Long Beach speakers … being Californians … have a unique dilemma when it comes to dressing for speaking gigs. The dress code here is a bit more lax, in certain situations, than it is in other parts of the country.
For example, in Mary Kay, based in Dallas, Texas, it is believed that a woman cannot look professional unless she’s wearing a dress. Wearing a nice pantsuit or matching trousers and blazer is frowned upon. Although wearing a dress, as a woman, might be just what’s needed in some situations, it is not an inviolate golden rule.
Professional attire is more often than not dependent upon the situation. Who is your audience? How do they expect someone of authority in their field to dress?
A good rule of thumb is to be slightly better dressed than your audience.
A traditional navy suit is quite appropriate for a conservative corporate audience. But if you dressed that way for a more casual audience, for example a group of artists or sports enthusiasts, you might end up coming off as snobbish.
For example, if President Obama gave an important address in casual golf attire, would you think that appropriate? Of course not … that wouldn’t be presidential.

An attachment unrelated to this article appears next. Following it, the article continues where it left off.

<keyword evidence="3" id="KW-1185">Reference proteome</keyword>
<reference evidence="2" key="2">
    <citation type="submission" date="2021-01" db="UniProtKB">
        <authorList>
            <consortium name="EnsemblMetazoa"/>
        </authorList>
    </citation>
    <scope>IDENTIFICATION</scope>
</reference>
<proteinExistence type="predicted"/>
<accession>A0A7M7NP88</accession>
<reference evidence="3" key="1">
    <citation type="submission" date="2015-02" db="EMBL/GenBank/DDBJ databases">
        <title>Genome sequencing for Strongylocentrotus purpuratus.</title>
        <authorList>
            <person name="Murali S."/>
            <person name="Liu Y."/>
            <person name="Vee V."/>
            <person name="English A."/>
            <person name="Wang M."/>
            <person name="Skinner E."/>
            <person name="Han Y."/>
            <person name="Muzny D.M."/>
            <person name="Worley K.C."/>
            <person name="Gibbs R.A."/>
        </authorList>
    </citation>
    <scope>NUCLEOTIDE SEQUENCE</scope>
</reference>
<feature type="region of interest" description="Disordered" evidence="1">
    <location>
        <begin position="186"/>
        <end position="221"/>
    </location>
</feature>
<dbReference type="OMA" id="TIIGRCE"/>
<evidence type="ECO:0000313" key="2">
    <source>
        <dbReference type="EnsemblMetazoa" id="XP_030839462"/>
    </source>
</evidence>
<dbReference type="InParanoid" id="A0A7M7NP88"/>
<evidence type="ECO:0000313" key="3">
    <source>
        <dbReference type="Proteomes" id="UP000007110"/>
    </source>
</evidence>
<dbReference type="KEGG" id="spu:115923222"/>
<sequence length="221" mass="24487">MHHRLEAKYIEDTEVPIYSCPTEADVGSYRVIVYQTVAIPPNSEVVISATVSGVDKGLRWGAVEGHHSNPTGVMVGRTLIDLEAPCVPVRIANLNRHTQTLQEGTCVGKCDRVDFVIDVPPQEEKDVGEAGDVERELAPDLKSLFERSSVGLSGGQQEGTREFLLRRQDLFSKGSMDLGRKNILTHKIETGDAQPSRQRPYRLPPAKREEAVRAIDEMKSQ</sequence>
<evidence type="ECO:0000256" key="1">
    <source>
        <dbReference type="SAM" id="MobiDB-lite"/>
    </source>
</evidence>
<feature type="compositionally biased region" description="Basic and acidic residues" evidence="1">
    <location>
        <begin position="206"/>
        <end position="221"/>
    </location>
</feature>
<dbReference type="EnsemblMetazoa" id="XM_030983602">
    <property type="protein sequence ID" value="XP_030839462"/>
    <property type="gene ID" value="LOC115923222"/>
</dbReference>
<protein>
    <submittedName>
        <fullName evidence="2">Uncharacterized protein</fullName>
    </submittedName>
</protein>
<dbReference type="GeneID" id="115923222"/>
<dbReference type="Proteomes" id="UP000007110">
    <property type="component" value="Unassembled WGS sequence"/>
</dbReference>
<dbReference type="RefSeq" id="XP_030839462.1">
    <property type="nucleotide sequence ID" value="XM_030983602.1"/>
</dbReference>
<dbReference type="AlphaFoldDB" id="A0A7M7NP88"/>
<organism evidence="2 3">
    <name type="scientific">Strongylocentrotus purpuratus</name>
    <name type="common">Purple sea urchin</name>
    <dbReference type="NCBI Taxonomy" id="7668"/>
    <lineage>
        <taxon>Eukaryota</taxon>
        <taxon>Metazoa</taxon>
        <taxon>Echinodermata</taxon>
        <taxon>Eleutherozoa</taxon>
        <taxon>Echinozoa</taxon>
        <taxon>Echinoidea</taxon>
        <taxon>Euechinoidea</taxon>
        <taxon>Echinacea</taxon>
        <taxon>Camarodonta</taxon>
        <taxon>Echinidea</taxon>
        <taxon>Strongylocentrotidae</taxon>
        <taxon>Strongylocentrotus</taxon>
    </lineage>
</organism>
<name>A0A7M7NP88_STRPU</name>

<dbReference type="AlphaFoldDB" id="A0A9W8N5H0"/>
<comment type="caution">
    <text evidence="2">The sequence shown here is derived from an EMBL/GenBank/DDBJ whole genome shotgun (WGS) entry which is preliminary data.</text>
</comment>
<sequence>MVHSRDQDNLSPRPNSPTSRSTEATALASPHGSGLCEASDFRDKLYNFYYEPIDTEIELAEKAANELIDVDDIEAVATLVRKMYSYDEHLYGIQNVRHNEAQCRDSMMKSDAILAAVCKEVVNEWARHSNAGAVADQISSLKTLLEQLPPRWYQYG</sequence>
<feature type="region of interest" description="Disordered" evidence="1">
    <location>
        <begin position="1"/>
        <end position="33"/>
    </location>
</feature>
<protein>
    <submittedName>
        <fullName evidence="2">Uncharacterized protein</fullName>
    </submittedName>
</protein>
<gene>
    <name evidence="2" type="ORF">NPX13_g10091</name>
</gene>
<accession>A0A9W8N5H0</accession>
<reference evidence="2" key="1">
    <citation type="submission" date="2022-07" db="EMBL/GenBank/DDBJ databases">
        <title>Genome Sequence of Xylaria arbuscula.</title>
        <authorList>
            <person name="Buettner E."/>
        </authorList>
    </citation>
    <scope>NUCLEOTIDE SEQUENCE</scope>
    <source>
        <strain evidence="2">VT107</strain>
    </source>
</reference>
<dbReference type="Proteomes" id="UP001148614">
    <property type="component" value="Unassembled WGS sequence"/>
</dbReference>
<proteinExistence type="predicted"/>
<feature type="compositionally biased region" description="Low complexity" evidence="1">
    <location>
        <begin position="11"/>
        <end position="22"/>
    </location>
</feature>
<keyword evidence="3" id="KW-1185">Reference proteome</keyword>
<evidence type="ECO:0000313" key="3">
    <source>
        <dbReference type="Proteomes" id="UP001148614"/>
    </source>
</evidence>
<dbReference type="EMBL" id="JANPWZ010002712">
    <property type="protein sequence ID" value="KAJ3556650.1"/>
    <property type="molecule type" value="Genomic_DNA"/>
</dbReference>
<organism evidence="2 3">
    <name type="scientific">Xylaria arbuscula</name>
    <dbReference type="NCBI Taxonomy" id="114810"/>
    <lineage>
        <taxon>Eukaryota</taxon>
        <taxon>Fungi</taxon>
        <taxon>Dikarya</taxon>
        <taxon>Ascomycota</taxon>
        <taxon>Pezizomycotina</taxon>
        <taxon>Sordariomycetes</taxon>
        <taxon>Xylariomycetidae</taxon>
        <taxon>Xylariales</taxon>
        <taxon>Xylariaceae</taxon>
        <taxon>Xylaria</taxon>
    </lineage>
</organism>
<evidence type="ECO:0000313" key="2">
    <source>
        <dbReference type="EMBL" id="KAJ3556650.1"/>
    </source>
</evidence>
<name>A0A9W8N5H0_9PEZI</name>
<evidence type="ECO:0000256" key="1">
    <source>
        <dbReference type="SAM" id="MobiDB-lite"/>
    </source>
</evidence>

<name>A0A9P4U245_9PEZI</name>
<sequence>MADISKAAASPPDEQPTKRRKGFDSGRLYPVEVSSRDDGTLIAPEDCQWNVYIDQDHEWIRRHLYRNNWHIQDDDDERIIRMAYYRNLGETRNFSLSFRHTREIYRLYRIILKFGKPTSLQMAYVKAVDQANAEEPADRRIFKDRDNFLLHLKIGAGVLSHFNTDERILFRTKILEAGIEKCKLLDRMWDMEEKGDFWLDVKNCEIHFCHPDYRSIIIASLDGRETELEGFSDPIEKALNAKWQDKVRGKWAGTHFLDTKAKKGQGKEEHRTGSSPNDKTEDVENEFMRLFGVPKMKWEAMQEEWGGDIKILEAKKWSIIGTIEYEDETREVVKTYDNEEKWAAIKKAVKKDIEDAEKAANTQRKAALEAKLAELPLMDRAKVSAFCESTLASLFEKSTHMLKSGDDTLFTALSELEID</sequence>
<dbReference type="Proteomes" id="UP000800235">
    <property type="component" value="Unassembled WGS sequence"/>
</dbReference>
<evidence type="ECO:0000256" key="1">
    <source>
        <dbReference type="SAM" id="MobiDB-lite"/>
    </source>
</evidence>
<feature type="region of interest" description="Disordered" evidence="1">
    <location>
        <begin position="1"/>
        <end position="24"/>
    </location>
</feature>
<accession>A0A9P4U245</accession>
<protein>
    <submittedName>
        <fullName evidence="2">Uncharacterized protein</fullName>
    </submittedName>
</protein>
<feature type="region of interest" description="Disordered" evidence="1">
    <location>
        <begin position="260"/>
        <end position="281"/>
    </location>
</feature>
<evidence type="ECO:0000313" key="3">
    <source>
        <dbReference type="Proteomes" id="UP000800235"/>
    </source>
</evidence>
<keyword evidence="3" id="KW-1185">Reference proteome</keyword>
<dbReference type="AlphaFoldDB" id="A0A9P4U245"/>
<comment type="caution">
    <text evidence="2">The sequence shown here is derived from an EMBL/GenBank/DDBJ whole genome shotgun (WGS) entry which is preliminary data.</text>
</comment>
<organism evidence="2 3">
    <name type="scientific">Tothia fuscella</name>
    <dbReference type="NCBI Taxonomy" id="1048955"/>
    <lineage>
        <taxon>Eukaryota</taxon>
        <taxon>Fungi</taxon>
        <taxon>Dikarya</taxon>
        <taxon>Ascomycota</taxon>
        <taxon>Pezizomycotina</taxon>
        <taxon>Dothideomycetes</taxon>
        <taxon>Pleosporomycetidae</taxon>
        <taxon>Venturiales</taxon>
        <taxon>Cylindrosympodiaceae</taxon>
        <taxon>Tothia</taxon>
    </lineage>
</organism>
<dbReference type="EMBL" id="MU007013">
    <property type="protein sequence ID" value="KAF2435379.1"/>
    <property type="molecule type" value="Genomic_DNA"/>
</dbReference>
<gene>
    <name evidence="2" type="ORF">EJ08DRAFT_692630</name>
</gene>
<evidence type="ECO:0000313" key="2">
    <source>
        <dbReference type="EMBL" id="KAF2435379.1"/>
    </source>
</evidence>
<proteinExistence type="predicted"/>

What if you went to a cooking demonstration and the presenter wore a three-piece suit? Wouldn’t that make you wonder about the speaker?
When choosing your attire for a speaking gig, you need to keep in mind four things:
1. Your topic: Is your attire appropriate to what you will be talking about?
2. Your audience: Is your attire appropriate to your audience, being a notch or so “above” what they wear without alienating them.
3. The venue: Will you be comfortable while on stage? If you will be standing outside on a dirt floor, high heels are probably a bad idea. Also, don’t wear clothes that make you feel self-conscious or uncomfortable. If its too tight or too loose, you’ll fidget and it will only make you appear nervous.
4. Yourself: Is what you are wearing consistent with your brand? For example, Steve Jobs always wears the black turtleneck and a pair of jeans. What will be your signature look?
Would you like more information about public speaking? Visit PublicSpeakingSuperPowers.com for tips, advice and plenty of videos about all the “powers” you can employ in your speaking endeavors.
NOTE: Are you a Long Beach based speaker? Do you know of an upcoming speaking event? Contact me to have an interview with you published in this column.